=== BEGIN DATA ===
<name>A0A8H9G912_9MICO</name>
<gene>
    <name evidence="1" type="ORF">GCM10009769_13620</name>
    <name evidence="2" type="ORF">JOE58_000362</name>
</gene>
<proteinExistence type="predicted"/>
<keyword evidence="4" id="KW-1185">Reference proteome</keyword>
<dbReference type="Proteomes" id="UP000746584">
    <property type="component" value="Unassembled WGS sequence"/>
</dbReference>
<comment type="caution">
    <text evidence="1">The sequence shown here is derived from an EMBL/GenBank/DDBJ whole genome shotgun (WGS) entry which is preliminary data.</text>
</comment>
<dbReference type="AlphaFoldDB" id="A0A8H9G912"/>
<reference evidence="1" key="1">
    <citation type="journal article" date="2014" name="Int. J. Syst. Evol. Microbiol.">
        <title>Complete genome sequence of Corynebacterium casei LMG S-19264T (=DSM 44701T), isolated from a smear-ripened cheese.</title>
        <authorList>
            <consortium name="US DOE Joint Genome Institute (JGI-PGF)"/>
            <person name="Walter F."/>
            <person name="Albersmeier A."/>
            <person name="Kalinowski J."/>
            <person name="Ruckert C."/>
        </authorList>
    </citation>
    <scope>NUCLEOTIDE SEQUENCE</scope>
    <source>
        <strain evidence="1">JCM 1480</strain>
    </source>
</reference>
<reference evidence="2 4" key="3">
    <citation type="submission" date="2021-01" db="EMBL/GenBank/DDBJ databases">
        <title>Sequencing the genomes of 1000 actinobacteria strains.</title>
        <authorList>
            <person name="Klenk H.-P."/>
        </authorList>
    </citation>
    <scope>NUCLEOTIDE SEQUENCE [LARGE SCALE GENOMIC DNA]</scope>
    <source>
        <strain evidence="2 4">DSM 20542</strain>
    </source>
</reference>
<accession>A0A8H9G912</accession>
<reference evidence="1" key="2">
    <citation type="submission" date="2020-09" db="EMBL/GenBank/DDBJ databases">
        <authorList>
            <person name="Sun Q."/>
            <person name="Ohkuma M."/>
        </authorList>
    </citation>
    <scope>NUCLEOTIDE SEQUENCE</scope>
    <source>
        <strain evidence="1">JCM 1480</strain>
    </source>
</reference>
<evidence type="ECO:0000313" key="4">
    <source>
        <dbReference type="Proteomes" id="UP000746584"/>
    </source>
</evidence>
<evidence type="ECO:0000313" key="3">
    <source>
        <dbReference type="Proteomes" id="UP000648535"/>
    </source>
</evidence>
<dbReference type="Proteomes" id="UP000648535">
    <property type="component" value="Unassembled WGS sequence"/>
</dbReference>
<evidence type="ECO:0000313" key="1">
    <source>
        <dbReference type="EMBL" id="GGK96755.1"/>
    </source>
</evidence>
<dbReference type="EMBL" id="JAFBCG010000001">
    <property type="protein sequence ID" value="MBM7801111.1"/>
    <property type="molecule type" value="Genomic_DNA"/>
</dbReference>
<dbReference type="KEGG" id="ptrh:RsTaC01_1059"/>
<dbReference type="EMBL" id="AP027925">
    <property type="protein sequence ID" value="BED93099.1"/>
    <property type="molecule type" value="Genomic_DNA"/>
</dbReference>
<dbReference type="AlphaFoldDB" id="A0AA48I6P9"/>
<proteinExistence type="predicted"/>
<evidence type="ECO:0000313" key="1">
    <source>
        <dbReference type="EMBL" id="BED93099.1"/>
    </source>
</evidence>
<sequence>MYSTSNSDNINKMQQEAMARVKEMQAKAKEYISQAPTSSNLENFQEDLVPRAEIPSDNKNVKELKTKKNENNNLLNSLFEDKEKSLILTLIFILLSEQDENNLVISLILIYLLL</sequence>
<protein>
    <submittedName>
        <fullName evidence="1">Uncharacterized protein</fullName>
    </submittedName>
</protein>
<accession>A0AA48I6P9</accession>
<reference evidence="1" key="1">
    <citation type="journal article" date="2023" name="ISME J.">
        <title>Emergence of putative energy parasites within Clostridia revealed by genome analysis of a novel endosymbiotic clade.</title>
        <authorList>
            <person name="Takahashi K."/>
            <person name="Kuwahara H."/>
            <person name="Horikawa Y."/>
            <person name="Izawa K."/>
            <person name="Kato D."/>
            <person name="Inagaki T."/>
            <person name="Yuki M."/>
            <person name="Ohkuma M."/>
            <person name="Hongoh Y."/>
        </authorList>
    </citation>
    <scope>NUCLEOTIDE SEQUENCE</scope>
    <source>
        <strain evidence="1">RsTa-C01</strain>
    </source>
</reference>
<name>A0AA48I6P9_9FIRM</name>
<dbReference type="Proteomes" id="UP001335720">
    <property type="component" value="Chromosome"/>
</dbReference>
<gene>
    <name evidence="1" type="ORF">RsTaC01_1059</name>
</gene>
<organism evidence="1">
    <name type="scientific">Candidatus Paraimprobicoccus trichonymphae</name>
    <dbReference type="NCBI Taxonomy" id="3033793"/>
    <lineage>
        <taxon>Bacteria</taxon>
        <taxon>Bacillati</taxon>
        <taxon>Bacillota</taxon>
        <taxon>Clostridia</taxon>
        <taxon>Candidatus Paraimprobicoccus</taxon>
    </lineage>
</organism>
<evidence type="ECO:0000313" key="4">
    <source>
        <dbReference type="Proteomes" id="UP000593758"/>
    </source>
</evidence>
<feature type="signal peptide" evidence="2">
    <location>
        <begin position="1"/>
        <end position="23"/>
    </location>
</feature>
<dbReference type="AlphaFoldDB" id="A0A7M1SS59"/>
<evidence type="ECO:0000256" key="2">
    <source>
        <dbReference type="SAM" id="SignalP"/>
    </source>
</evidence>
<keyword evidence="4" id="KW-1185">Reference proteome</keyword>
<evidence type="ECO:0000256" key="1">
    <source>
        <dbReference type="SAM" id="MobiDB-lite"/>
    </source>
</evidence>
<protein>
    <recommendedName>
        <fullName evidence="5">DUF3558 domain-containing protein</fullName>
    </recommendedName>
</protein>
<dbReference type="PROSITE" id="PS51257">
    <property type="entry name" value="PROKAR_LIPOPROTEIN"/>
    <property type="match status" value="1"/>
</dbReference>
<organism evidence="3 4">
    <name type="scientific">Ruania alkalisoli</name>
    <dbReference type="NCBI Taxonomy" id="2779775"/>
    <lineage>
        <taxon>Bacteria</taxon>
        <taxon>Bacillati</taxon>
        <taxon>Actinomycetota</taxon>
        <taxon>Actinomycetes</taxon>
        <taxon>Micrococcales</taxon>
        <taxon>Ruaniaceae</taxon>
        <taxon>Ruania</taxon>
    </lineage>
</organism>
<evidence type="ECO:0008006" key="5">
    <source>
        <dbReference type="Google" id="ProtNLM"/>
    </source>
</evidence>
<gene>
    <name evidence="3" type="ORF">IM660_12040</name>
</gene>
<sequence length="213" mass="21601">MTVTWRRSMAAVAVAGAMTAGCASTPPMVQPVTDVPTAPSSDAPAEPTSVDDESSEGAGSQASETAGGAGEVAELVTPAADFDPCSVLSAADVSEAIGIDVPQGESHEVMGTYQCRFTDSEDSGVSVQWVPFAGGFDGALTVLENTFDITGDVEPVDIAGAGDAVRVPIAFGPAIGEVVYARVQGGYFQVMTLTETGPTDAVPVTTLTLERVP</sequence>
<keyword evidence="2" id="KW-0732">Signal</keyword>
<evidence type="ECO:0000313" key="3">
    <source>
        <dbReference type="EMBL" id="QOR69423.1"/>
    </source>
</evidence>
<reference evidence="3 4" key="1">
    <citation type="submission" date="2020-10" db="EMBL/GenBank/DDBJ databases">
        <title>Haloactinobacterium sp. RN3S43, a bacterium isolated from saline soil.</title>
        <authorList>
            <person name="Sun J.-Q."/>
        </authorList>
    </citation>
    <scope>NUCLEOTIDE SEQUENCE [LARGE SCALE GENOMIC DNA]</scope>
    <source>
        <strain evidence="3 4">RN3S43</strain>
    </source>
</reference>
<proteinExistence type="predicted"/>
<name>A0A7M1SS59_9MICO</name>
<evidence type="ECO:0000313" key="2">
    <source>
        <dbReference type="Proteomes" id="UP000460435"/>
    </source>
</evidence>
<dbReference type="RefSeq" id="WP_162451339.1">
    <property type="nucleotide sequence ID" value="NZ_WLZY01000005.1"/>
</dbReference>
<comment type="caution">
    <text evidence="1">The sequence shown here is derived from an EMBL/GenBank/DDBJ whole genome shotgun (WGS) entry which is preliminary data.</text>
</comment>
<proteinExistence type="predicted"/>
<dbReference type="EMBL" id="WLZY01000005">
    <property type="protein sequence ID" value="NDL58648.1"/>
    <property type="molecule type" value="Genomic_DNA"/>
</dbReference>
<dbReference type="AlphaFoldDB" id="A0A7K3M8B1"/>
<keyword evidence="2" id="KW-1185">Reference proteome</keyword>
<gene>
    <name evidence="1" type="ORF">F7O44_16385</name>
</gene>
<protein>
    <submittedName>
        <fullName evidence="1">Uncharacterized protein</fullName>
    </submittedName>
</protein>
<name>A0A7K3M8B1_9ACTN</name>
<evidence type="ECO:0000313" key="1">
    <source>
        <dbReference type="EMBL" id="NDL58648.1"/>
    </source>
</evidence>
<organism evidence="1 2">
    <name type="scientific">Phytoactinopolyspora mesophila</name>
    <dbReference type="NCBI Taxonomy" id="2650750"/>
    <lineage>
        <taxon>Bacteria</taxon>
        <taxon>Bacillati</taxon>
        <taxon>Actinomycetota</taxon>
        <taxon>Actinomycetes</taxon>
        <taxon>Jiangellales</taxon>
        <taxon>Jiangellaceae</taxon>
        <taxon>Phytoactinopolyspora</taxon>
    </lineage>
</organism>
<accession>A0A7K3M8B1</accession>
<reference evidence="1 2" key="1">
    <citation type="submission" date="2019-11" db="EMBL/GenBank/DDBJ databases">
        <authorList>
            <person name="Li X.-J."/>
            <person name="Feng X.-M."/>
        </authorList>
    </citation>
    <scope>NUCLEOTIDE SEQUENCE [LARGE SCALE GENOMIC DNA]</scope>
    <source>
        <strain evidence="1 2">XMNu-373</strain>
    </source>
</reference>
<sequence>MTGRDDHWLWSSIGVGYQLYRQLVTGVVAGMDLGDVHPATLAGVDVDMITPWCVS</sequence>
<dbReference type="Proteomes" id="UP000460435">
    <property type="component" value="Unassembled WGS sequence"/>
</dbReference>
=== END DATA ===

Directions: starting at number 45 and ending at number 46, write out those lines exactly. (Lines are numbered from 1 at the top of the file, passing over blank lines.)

    <citation type="submission" date="2020-09" db="EMBL/GenBank/DDBJ databases">
        <authorList>